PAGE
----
Bone marrow samples were obtained from 49 patients with myeloma at diagnosis and 18 at relapse/progression. The diagnosis of myeloma was based on standard criteria of the International Myeloma Working Group.26 Complete staging work-up included bone marrow examination, skeletal survey, serum and urine protein electrophoresis, and serum immunoglobulin levels. Among the 49 newly diagnosed myeloma cases, there were 21 women and 28 men, with a median age of 63 (33–88) years. Plasma cell percentage ranges from 10% to 95%, with mean and median of 44.24% and 42.0%, respectively. Apart from four patients with insufficient clinical data of International Staging System,27 there were eight stage I, 21 stage II and 16 stage III cases. There were 15 IgA, 27 IgG, 2 IgD, 3 light chain and 2 non-secretary myeloma. According to the criteria of the European Group for Blood and Marrow Transplantation Myeloma Registry,28 ‘relapse’ from complete remission (CR) was defined as the reappearance of the same paraprotein detected by serum/urine protein electrophoresis, appearance of new bone lesion or extramedullary plasmacytoma, or unexplained hypercalcaemia. The study has been approved by the Institutional Review Board of Queen Mary Hospital (UW 05–269 T/932).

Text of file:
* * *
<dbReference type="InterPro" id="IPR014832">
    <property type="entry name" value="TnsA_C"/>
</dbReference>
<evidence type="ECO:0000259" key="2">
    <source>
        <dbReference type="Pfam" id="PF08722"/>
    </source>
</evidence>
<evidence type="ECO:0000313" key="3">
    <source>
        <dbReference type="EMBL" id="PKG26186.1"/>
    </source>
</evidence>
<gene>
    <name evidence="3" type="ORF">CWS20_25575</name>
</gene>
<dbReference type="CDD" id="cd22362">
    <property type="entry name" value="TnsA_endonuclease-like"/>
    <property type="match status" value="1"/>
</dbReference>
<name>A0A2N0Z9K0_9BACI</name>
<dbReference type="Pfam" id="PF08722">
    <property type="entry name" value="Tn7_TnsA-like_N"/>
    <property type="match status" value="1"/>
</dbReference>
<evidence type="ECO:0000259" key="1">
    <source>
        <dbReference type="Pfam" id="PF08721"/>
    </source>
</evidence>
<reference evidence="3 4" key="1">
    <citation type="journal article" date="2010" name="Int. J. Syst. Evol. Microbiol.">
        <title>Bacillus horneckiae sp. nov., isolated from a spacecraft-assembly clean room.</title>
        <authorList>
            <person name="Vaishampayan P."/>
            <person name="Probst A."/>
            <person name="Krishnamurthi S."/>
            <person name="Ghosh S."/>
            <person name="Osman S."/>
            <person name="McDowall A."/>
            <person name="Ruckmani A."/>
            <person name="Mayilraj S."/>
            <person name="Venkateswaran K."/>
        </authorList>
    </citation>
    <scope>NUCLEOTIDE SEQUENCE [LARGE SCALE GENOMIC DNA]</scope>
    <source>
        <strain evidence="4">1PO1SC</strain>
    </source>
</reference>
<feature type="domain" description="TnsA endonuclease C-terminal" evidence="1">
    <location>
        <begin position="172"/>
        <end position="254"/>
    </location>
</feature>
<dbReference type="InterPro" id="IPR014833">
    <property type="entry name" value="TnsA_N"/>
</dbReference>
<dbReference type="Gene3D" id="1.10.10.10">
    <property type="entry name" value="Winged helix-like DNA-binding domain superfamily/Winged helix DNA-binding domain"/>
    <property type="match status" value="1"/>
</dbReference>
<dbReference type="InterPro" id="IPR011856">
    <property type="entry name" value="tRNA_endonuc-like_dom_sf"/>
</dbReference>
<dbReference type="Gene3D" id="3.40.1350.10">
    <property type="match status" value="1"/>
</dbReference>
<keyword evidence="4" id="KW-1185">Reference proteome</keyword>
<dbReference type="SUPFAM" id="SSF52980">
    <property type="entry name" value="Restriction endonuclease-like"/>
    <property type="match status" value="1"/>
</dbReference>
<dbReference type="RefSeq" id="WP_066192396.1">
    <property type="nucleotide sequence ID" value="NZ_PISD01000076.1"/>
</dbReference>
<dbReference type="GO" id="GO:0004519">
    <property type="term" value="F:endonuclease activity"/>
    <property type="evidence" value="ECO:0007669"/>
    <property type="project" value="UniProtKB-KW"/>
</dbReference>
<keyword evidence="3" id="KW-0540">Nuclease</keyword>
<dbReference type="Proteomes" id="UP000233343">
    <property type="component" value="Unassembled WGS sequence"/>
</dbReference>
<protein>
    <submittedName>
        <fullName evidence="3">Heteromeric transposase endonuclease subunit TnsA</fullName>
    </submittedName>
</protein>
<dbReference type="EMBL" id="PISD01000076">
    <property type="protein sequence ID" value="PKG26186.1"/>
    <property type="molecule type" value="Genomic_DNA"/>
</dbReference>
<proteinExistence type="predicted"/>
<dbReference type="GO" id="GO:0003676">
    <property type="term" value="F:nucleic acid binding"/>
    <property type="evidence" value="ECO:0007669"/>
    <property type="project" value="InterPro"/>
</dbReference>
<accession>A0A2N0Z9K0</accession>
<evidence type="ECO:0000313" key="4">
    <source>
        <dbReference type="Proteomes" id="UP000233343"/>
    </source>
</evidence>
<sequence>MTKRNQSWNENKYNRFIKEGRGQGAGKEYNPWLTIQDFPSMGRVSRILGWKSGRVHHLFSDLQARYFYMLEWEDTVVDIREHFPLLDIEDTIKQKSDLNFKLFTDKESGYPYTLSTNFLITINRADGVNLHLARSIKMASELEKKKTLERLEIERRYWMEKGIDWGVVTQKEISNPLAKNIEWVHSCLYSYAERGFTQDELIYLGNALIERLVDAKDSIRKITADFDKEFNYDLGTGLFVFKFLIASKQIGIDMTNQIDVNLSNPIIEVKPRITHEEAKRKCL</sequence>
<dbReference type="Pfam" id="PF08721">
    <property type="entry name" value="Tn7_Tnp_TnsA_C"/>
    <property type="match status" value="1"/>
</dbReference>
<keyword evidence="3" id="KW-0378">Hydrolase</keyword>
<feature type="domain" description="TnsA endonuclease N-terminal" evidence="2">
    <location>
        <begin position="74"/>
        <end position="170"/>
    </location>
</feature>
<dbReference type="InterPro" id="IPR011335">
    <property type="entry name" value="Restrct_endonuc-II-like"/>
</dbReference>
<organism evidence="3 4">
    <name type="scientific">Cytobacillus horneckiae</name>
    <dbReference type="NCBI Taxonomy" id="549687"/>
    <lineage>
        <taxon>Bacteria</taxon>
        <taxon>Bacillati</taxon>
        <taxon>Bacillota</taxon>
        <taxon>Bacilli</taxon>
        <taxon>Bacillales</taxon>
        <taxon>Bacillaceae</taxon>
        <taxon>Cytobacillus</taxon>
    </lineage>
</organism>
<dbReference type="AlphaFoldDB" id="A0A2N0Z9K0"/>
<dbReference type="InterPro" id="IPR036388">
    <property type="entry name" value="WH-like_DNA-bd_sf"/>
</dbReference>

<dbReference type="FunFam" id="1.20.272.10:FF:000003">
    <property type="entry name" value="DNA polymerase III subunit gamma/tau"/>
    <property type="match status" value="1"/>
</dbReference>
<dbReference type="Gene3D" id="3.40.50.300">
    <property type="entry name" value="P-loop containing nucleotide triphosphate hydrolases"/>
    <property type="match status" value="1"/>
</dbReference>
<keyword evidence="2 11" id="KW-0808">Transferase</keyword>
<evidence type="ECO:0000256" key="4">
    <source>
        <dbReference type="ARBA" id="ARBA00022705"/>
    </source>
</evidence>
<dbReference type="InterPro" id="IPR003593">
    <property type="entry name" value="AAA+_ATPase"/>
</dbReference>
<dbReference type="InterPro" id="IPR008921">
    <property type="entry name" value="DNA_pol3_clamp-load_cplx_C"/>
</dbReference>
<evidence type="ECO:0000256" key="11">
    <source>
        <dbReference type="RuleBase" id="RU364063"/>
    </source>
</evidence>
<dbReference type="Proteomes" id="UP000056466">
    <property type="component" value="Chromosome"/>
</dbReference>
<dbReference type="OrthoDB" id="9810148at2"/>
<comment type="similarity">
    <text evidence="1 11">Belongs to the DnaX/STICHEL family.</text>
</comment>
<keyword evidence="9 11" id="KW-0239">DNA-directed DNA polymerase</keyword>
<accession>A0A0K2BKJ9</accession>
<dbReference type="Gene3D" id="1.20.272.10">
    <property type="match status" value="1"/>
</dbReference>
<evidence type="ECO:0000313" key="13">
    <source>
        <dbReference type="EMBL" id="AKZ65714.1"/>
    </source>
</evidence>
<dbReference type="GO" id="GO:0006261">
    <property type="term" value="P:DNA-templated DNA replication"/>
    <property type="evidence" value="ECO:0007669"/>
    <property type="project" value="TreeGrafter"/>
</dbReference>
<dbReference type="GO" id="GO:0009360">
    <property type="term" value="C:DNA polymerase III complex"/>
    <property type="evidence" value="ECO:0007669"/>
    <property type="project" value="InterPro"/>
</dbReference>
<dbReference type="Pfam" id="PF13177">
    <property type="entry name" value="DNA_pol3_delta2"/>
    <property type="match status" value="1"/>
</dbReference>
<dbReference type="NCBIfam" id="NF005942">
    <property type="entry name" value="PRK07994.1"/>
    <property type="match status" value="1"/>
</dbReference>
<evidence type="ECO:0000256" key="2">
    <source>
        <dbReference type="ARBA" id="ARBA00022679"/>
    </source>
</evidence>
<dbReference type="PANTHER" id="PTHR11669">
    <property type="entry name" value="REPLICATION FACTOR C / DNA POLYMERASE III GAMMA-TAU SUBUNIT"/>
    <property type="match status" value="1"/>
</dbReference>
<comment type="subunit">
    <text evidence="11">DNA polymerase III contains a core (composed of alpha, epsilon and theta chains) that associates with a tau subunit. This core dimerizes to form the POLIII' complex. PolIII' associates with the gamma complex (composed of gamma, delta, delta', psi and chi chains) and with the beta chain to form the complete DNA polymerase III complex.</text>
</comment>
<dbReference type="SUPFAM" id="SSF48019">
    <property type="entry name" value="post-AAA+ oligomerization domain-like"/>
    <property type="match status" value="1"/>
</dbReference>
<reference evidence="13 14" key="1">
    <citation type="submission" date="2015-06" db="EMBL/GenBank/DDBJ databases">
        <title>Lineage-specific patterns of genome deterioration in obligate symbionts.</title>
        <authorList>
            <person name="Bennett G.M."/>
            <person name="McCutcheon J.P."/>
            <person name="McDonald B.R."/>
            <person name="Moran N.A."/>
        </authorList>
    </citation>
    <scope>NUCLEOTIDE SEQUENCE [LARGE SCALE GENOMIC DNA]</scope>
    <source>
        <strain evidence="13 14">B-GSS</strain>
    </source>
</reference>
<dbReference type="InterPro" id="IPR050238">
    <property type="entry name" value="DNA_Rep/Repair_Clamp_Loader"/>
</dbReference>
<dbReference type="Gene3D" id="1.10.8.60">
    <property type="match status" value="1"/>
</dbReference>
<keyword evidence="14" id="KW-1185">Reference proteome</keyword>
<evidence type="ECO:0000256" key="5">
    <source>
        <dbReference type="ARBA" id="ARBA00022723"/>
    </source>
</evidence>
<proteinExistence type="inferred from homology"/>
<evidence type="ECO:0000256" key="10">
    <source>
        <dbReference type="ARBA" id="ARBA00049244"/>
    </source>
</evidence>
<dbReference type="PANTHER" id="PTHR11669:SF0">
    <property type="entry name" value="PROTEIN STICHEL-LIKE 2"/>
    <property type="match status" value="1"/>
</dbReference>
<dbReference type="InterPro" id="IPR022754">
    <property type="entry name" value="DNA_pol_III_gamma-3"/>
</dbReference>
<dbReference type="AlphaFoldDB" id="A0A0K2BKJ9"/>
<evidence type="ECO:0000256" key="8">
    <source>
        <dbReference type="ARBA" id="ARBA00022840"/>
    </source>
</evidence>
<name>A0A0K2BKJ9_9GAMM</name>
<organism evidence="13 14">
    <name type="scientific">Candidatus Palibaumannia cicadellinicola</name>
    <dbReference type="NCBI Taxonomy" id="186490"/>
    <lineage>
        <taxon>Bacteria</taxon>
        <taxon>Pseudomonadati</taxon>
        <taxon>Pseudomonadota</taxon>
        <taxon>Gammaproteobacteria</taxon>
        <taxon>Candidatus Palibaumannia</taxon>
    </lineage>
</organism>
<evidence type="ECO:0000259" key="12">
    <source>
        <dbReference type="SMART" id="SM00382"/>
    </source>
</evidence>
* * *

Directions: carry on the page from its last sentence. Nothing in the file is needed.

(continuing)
Human myeloma cell lines (HMCLs) LP-1 and RPMI-8226 were kindly provided by Professor Robert Orlowski (Department of Lymphoma/Myeloma, Division of Cancer Medicine, The University of Texas MD Anderson Cancer Center, Houston, Texas, USA). JJN-3, OCI-MY5 and RPMI-8226R were kindly provided by Professor Wee Joo Chng (Department of Medicine, Yong Loo Lin School of Medicine, National University of Singapore). WL-2 was kindly provided by Professor Andrew Zannettino (Myeloma Research Programme, The University of Adelaide, Australia). KMS-11/BTZ and OPM-2/BTZ were obtained from Kyowa Hakko Kirin (Tokyo, Japan). NCI-H929 was purchased from American Type Culture Collection (Manassas, Virginia, USA). KMS-12-PE, MOLP-8, OPM-2 and U-266 were purchased from Deutsche Sammlung von Mikroorganismen und Zellkulturen (Braunschweig, Germany). MMLAL29 and MMKKF (unpublished) were established from the myelomatous pleural effusion of patients with myeloma. Cell cultures were maintained in RPMI-1640 medium (IMDM for LP-1, DMEM + IMDM for MMLAL), supplemented with 10% or 20% fetal bovine serum, 50 U/mL of penicillin and 50 μg/mL streptomycin, in a humidified atmosphere of 5% CO2 at 37°C. All cell culture reagents were purchased from Invitrogen (Carlsbad, California, USA).